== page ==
Welwyn Hatfield football coaches give their verdict on England World Cup failure
SO where did it all go wrong for England?
Self-appointed experts in pubs, homes and offices up and down the country have been debating the reason for the country’s miserable World Cup campaign ever since the Three Lions crashed out to Germany 4-1 almost two weeks ago.
Some blame manager Fabio Capello, others say the players just aren’t the same in an England shirt – and others have pointed to fundamental flaws in the way grassroots football is played in this country.
So the WHT contacted a few of Hertfordshire’s youth coaches this week, and asked them what they thought could be done about the English game.
Alan Gibbs, chairman of youth football club Welwyn Pegusus, said there was a fear of making a mistake among footballers in England, with too much pressure being put on youngsters.
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“Football’s all about decision making, it’s about making the right decision at the right time on the pitch,” he said.
“But there’s a lot of pressure on kids; it’s all about winning. They can’t make a mistake, and that’s what the England problem was – they were afraid of making a mistake.”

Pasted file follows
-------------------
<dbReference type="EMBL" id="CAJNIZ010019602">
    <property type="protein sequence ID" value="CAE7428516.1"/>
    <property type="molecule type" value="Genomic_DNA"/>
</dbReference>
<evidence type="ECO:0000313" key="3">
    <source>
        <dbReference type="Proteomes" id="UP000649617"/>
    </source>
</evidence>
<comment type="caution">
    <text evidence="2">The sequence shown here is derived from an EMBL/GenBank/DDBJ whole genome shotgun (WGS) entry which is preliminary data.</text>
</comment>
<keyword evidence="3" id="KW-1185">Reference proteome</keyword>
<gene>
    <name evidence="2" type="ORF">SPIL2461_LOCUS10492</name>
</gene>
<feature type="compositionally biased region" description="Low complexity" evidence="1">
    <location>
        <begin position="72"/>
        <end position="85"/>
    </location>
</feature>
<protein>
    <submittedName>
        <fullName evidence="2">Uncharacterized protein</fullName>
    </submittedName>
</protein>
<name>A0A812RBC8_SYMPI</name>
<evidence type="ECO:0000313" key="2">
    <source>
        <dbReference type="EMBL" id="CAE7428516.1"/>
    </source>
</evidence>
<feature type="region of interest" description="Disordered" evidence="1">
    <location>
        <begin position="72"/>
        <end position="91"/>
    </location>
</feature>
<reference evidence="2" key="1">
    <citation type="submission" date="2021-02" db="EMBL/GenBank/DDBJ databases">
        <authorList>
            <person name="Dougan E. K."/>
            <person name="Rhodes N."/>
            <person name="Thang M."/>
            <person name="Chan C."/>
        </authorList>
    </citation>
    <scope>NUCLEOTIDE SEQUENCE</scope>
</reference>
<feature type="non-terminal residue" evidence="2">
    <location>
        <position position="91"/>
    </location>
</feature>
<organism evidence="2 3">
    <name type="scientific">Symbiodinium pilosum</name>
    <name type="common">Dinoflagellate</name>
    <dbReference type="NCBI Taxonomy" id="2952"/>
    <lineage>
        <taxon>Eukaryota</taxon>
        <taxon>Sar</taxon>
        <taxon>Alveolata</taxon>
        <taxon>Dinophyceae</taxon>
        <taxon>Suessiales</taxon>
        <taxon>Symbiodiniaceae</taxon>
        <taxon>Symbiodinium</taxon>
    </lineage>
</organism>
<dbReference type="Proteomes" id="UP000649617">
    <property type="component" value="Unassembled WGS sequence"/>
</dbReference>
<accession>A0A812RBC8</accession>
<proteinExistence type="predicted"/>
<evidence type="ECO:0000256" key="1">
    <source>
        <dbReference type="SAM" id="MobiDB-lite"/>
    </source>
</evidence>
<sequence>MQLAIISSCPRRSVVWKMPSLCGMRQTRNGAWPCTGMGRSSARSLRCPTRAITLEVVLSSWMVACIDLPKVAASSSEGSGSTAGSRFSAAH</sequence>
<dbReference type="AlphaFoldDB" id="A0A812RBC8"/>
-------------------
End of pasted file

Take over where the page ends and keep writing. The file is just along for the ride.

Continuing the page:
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Mr Gibbs said the FA, for its part, was doing something about changing the culture of youth football in England.
“About a year ago, the FA came up with the Youth Module,” he said. “It basically centres around allowing kids to make their own mistakes and playing in a non-pressured environment.”
“When a kid makes a mistake, don’t tell him what he did wrong, let him give the answer.
“You’re taking the pressure off them.”
Andrew Anastasiou, , head coach at Brazilian Soccer Schools Herts South East, said a World Cup-winning England side would need more than just strength and determination (two things desperately lacking this time around) to triumph.
He said: “We’re all really disappointed about the result, but we must face the facts.
“Our players have not been able to compete at this level for many years,” said Andrew, who teaches children and teenagers, like NJ, pictured, in the game of Futebol de Salao (played with a smaller ball that doesn’t bounce and encourages dribbling and quick passing).
“We need to change the culture of our football in this country to develop a far greater number of technically able players who will complement our historic strengths and bring the World Cup back to the home of football.”